Canadian retail sales were up 1.6 per cent to $57.6 billion in October as new car sales rebounded after two consecutive months of declines.
Statistics Canada said Friday the effect of the semiconductor chip shortage on the supply of motor vehicles was less pronounced in October than in previous months.
Sales at motor vehicle and parts dealers were up 2.2 per cent, led by a 2.8 per cent jump in new car sales, the agency said.
Statistics Canada also said its preliminary estimate for November pointed to an increase in retail sales of 1.2 per cent for the month, but it cautioned the figure would be revised.
“Canadian trade was moving into the fast lane in October and November, before Omicron likely applied the brakes in December,” Andrew Grantham, a senior economist with CIBC Capital Markets, said in a client note.
The 1.6 per cent increase in retail sales in October beat estimates of one per cent, he noted, adding that Statistics Canada’s early estimate for November suggests retail and wholesale sales saw further impressive gains last month.
“Were it not for the rise of Omicron and retightening of some restrictions across the country, we would probably be having to upgrade our Q4 GDP forecast even further,” Grantham said in the CIBC Economic Flash. “As it is, something around 4.5 per cent may still be appropriate factoring in a modest December pullback.”
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Meanwhile, overall core retail sales _ which exclude gasoline stations and motor vehicle and parts dealers – increased 1.5 per cent, the agency said.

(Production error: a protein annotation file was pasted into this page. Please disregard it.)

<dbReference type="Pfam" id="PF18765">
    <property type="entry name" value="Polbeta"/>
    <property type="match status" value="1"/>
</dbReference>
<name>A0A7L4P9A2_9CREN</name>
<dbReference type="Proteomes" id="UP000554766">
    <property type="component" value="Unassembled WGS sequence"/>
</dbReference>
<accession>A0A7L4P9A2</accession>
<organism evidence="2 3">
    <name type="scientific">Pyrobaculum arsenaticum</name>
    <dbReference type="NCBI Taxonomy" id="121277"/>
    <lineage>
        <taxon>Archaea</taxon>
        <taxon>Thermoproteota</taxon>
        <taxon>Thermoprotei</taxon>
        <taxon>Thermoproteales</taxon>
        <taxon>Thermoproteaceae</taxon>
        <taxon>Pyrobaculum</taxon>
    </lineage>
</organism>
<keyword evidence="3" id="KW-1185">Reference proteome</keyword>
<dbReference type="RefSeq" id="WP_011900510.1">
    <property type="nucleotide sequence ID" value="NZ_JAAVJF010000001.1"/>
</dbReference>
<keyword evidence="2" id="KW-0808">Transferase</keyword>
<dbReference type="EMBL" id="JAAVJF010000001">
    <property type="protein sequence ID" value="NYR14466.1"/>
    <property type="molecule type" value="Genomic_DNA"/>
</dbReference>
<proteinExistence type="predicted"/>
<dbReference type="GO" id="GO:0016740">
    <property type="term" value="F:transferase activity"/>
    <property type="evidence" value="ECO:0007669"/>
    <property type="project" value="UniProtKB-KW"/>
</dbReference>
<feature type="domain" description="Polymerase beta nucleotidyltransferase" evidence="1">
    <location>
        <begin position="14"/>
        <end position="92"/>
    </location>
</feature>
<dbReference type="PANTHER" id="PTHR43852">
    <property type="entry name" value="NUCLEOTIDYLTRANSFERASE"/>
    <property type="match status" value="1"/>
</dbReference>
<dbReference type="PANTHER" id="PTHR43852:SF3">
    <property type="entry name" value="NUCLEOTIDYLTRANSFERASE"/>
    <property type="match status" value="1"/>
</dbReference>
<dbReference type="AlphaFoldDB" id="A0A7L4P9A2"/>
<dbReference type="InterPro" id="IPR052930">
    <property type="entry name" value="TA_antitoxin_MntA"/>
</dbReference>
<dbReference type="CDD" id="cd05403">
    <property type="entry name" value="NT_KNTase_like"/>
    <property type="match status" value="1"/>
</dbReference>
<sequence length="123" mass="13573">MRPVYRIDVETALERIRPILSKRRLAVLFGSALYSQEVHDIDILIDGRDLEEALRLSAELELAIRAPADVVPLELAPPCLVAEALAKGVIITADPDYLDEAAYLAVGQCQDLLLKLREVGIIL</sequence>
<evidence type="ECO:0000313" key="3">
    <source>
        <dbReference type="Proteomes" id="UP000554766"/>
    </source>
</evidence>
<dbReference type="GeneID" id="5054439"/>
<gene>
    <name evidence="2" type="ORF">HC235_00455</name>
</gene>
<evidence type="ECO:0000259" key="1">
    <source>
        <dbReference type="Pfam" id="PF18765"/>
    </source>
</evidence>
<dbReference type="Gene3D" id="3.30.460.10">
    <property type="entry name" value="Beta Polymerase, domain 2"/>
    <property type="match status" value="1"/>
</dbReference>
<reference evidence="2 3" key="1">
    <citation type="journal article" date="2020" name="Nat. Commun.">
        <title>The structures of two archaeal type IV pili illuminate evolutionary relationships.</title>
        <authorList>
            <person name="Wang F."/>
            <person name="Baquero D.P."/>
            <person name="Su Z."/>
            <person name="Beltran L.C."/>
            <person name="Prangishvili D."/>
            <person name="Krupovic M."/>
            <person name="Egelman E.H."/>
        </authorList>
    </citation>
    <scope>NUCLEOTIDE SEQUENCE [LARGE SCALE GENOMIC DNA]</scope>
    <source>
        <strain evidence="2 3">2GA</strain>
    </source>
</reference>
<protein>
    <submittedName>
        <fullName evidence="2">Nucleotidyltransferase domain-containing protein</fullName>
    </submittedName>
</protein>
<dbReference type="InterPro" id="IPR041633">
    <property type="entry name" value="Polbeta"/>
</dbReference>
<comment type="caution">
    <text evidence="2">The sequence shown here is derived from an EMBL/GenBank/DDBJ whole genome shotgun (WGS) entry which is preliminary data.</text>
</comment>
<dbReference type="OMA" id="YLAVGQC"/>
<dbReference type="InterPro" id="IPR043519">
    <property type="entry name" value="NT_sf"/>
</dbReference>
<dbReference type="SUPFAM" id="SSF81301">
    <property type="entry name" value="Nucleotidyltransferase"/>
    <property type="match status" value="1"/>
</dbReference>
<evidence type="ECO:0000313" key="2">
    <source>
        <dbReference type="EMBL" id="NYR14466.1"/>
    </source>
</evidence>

Sales climbed in seven of 11 subsectors in October, representing nearly 60 per cent of retail trade.
One of the biggest increases was at sporting goods, hobby, book and music stores, which saw sales soar 17.5 per cent.
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Statistics Canada noted that the uptick in sales coincided with the continued resumption of many recreational and school-based sporting leagues in the fall.
Sales at general merchandise stores rose 2.8 per cent for a fifth consecutive month.
Building material and garden equipment and supplies dealers recorded a 3.2 per cent increase in sales.
Meanwhile, sales at food and beverage stores edged down 0.6 per cent, primarily due to weaker sales at supermarkets and other grocery stores.
Across Canada, retail sales were up in nine provinces in October, led by Ontario and Alberta. Quebec posted the lone provincial decline, with sales down 0.2 per cent in October.
In volume terms, retail sales were up 0.9 per cent in October.
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